I’ve been thinking lately about what is the difference between a romance, which I write, and Women’s Fiction. One is that far more attention is given to the hero in my genre. I’m a romantic at heart and as a teenager and young woman I would often lie in bed at night, plotting out stories starring me and my current actor crush. Some of these were quite complex and would last over several nights- oh yes, the list was long… Starsky, the Bionic Man – even Boy George! This was before I knew I’d be an author. Of course now those dark hours are spent plotting my next novel. And the driving force behind my story is often centred on the hero.
So what does a hero need to make my heart flutter and pulse rate? In my new release, Breakfast under a Cornish Sun, there are two heroes to whet your appetite and I’ll use them to demonstrate my five top favourite traits. And I’m not talking about physical appearance as women are very varied in what turns them on. Take Lucas in my new book – he is the perfect Poldark lookalike, with his raven curls and swarthy complexion and is an instant joy to Kate Golightly, who headed to Cornwall in search of this fictional hero. Whereas Tremain, on the other hand, is stockier with super short fair hair.
No, personality transcends looks every time when it comes to longstanding sexiness. And Lucas with his dangerous dark looks and couldn’t-give-a-damn attitude demonstrates the first trait I find irresistible. It’s not very PC to say, but I love a streak of arrogance, because this shows confidence. There is nothing more sexy than a man who is self-assured and unprepared to change just to please others.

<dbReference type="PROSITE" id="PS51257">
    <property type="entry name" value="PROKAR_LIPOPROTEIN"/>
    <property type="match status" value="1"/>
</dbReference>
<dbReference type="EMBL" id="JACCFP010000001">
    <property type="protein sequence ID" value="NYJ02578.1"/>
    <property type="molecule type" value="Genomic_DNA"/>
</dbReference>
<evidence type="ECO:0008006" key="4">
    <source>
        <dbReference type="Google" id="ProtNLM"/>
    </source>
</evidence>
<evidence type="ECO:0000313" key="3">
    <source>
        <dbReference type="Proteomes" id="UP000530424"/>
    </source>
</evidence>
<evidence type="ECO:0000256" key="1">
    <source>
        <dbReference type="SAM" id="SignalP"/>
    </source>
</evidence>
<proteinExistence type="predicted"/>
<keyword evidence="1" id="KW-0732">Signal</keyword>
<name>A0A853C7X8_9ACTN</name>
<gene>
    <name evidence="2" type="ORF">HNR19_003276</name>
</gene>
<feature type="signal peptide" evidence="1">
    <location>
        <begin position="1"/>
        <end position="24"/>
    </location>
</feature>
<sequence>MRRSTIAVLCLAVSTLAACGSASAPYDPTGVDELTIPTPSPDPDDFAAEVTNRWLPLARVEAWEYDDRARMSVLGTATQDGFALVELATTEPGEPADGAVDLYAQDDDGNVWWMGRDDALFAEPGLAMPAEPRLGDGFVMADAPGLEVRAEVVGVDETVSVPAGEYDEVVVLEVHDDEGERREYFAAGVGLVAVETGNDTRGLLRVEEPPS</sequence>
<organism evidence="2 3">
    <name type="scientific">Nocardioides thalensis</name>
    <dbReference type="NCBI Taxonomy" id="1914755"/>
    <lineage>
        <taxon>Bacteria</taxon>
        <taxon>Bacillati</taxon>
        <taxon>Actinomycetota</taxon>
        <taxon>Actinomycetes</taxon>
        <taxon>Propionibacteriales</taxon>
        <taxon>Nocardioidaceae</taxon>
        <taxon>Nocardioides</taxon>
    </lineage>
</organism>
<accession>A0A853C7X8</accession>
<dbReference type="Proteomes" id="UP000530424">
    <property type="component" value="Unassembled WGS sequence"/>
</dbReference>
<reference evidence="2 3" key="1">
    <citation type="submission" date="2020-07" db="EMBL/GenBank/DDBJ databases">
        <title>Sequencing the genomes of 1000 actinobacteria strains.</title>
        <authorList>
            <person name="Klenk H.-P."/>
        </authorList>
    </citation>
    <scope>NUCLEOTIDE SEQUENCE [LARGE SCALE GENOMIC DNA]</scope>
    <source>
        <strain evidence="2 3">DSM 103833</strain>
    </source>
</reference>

Secondly, however, I need a degree of vulnerability that explains this cocksure behaviour, otherwise that utter confidence tips into becomes unattractive. Take Tremain, the other gorgeous man Kate Golightly meets when she visits Cornwall. He is surly. Unsociable. A man of few words. Appears rude sometimes. Yet when he does speak his statements seem loaded with emotion and hint at a tragic past only a special woman could get him to share. This vulnerability makes the hero a challenge – can the protagonist persuade him to open up? Because opening up makes a hero seem even braver.
Thirdly, oh yes, I need heaps of passion and both Lucas and Tremain have fire in their eyes. Because passion hints at a sense of recklessness which, in good measure, means the difference between an average and breathless kiss. Passion means danger. Pleasure. Spontaneity. All the ingredients for a memorable encounter that will get readers turning the page.
Fourthly and equally important to passion is compassion. I need a hero who cares for other living things than himself. And in Breakfast under a Cornish Sun this is one quality that will help Kate decide if her future is with either of these two Cornish hotties. I won’t give too much else away, other than to say her chosen one takes a while to work out.
Finally – urgh, this is hard. Which trait to select?! There are so many other qualities I seek in my perfect fictional man. Tenderness. Strength. Humour. Sincerity… in fact I think that answers my question. Complexity. Complexity is everything when creating the perfect hero. Us women and readers like a challenge, right? So we want a hero who is going to take a whole book to work out. And both brooding Lucas and troubled Tremain have deep-seated reasons for their demeanour and behaviour. This makes them realistic and relatable and – I hope – hotter than ever.